If you work in enrollment management, it is always tempting to focus all of your work on the next incoming class. Are you getting enough inquiries? How many applications have we received? Will we make our goals next fall?
While these top-of-mind questions are important for the near term—indeed, you may need to focus most of your attention there depending on how things are going—you know the reality is that after you bring in the next class, you will face the same near-term demands all over again. With the next class. The class after that. And the class after that. The near-term-mania never goes away.
Instead of only focusing on the immediate, today’s savvy enrollment managers strive to carve out time where it pays off most: building up strategic, foundational elements of an enrollment program that will pay off for many years to come.
Of course, there are many productive avenues toward this goal, but I am going to share two ways that Noel-Levitz considers to be especially important.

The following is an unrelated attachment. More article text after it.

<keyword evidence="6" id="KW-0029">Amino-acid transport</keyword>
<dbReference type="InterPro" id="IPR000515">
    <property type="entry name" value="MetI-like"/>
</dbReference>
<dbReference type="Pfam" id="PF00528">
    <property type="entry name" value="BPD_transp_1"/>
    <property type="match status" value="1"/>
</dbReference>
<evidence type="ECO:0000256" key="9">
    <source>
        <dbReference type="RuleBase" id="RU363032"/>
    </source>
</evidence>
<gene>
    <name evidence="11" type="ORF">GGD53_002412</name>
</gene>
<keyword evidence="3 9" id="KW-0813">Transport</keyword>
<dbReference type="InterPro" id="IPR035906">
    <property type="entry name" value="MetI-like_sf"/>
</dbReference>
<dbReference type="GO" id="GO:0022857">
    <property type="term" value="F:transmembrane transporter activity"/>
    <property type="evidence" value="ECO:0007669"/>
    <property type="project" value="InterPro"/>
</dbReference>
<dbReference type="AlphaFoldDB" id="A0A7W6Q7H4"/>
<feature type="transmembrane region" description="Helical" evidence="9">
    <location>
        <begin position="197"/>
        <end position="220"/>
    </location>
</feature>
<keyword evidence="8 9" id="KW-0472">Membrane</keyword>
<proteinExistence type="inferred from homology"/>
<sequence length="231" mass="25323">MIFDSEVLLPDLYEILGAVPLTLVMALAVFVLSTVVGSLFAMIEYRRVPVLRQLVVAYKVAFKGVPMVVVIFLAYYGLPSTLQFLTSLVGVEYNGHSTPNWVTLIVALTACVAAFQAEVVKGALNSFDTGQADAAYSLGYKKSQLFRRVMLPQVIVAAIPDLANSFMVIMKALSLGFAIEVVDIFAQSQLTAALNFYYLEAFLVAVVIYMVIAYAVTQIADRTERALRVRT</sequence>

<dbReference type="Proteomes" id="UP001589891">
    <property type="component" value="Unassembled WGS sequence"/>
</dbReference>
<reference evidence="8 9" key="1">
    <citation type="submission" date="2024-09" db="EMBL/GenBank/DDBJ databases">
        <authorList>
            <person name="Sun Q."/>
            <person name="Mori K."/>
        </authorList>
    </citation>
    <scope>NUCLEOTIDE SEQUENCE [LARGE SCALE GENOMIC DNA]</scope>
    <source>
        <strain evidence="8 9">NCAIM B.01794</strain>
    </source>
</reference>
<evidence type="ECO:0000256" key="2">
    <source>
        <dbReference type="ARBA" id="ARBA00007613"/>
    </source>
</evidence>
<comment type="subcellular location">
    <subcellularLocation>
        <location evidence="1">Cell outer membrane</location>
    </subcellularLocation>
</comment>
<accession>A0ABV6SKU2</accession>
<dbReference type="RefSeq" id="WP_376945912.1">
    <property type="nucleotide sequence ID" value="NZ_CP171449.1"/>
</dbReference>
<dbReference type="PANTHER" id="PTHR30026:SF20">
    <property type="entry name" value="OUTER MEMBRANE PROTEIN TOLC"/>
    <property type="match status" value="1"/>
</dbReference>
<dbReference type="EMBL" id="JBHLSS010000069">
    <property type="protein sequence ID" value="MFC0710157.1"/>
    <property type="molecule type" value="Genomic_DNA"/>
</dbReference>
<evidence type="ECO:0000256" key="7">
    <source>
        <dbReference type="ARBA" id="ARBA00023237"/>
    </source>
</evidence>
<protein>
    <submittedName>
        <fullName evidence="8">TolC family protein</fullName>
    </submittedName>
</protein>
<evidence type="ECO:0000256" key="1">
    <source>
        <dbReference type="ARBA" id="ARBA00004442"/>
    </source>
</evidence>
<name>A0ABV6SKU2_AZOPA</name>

One way to work smarter: look beyond the raw enrollment numbers
Let’s say you want to raise enrollment by 5 percent within three years. You could begin by striving to generate 15 percent more inquiries. Or you could begin by striving to gradually increase the inquiry-to-applicant conversion rate each year by concentrating on inquiries who have a greater chance of enrolling so you end up with the higher number of matriculants you need. The big advantage of the latter approach is that improving conversion rates has a longer-lasting effect, i.e., improving the processes and systems that move these metrics will affect many future years of prospective students.
The same logic works on later-stage metrics, such as the applicant acceptance rate for students who complete their applications, the accepted-to-enrolled yield rate, or retention rates such as the census-day-to-census-day persistence rate from term one to term two. In fact, depending on your situation, improving later-stage metrics may have the potential to produce even greater dividends than reaching the goals for early-stage conversions.